Tesla Was A ‘Late Bloomer’ IPO — Here’s Why: Trader

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Not all IPOs are created equal, but Tesla (TSLA) is a model “lifecycle trade” stock that’s exhibiting the pattern of a “Late Bloomer.”

That’s according to Kathy Donnelly, proprietary equities trader and co-author of the book “The Lifecycle Trade,” at the most recent Yahoo Finance Premium webinar, “Trading IPOs and Super Growth Stocks.”

Donnelly breaks down the three stages a stock progresses through after its IPO birth: (1) the IPO Advance Phase (IPO-AP), (2) the Institutional Due Diligence Phase (I-DDP), and (3) the Institutional Advance Phase (I-AP).

“[Tesla] had that IPO base in the beginning and initial run-up … And in the Due Diligence Phase, it really didn’t do much … [T]hen it created that first mature base, broke out and had that really great, great run there in the Institutional Advance Phase,” says Donnelly.

She and her co-authors further classify public stocks by their price action over time as one of the following patterns: Late Bloomer, Pump and Dump, Stair Stepper, Rocket Ship, One-Hit Wonders, Disappointment.

Tesla is a Late Bloomer, along with Chipotle (CMG), Lululemon (LULU), Cisco (CSCO), Palo Alto Networks (PANW), Shopify (SHOP), Yelp (YELP), Qualcomm (QCOM), and Visa (V).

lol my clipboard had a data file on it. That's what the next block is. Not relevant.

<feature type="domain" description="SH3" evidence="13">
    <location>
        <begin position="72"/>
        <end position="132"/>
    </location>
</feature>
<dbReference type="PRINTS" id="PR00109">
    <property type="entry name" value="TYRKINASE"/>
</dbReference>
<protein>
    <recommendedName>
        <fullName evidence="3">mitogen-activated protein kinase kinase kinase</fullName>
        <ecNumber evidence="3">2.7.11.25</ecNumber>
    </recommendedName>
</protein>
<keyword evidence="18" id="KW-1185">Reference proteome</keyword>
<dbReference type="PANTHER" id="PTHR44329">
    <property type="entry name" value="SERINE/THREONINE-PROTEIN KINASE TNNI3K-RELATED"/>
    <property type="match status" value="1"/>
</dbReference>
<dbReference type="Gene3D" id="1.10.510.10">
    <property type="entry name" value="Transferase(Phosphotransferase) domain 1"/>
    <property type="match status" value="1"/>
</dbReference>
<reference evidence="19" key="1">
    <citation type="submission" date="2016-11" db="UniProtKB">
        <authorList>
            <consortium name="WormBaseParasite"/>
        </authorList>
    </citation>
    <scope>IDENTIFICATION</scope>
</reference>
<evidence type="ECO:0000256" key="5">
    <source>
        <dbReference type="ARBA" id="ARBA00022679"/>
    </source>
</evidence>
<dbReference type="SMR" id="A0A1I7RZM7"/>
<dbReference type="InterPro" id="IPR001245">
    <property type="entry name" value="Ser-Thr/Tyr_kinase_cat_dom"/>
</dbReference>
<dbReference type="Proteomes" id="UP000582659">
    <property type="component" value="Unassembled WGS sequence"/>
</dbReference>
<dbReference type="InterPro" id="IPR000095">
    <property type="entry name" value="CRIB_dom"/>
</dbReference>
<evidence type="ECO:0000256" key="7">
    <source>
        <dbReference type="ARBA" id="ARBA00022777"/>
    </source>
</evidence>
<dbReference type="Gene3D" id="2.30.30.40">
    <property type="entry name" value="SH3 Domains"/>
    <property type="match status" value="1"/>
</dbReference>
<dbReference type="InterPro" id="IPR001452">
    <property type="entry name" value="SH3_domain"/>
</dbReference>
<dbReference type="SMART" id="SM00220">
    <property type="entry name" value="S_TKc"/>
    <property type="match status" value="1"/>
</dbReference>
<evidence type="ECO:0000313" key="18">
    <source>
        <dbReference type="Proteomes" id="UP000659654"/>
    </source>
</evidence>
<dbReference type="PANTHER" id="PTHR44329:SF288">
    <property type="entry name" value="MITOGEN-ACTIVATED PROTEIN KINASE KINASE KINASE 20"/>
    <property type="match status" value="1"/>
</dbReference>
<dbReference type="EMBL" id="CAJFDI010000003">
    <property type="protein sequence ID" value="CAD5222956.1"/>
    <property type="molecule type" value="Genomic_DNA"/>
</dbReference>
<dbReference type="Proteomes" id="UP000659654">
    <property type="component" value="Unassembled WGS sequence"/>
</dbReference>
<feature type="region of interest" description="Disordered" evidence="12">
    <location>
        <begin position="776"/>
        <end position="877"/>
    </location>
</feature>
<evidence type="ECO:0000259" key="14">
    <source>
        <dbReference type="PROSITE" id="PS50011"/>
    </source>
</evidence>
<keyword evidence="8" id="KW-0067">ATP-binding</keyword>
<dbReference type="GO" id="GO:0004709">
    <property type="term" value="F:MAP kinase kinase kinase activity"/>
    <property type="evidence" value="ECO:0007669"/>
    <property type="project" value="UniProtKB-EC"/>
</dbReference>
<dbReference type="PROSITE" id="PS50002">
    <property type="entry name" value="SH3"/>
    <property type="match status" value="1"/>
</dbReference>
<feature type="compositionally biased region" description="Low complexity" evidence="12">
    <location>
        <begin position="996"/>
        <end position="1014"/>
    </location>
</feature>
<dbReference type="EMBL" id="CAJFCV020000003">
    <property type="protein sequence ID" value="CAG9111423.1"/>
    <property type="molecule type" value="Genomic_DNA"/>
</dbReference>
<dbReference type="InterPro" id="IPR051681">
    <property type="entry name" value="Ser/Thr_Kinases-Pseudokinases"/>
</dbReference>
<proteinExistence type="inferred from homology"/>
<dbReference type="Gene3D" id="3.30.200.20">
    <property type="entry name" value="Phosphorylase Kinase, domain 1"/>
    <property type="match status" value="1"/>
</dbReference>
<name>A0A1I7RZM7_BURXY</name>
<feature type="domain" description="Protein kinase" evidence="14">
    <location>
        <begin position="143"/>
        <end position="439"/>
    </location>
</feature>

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According to the book, a Late Bloomer begins its journey like many IPOs, moving up from its IPO base. “Just as everyone starts to believe it’s a leader, this pattern quickly stalls out and wears out investors with a long, sideways move, typically for close to a year or more, before starting a massive rally,” say the authors. Tesla is a textbook example.

Any trading plan needs robust and well-defined trading rules along with sound money management. Fielding a question from the audience, Donnelly says, “We have rules for the short-term traders and for the long-term traders … I’m a long-term. So the 40-week rule that we talked about in the book was actually a rule that I designed and we tested … But if you’re a short-term trader, and you don’t like a lot of draw downs, you might prefer the Ascender rule.” For parabolic moves, Donnelly recommends the Everest rule, which has a two-day lookback.

For a detailed look at The Lifecycle Trade methodology, along with some surprising myth-debunking statistics about IPOs, watch the whole 45 minute webinar.

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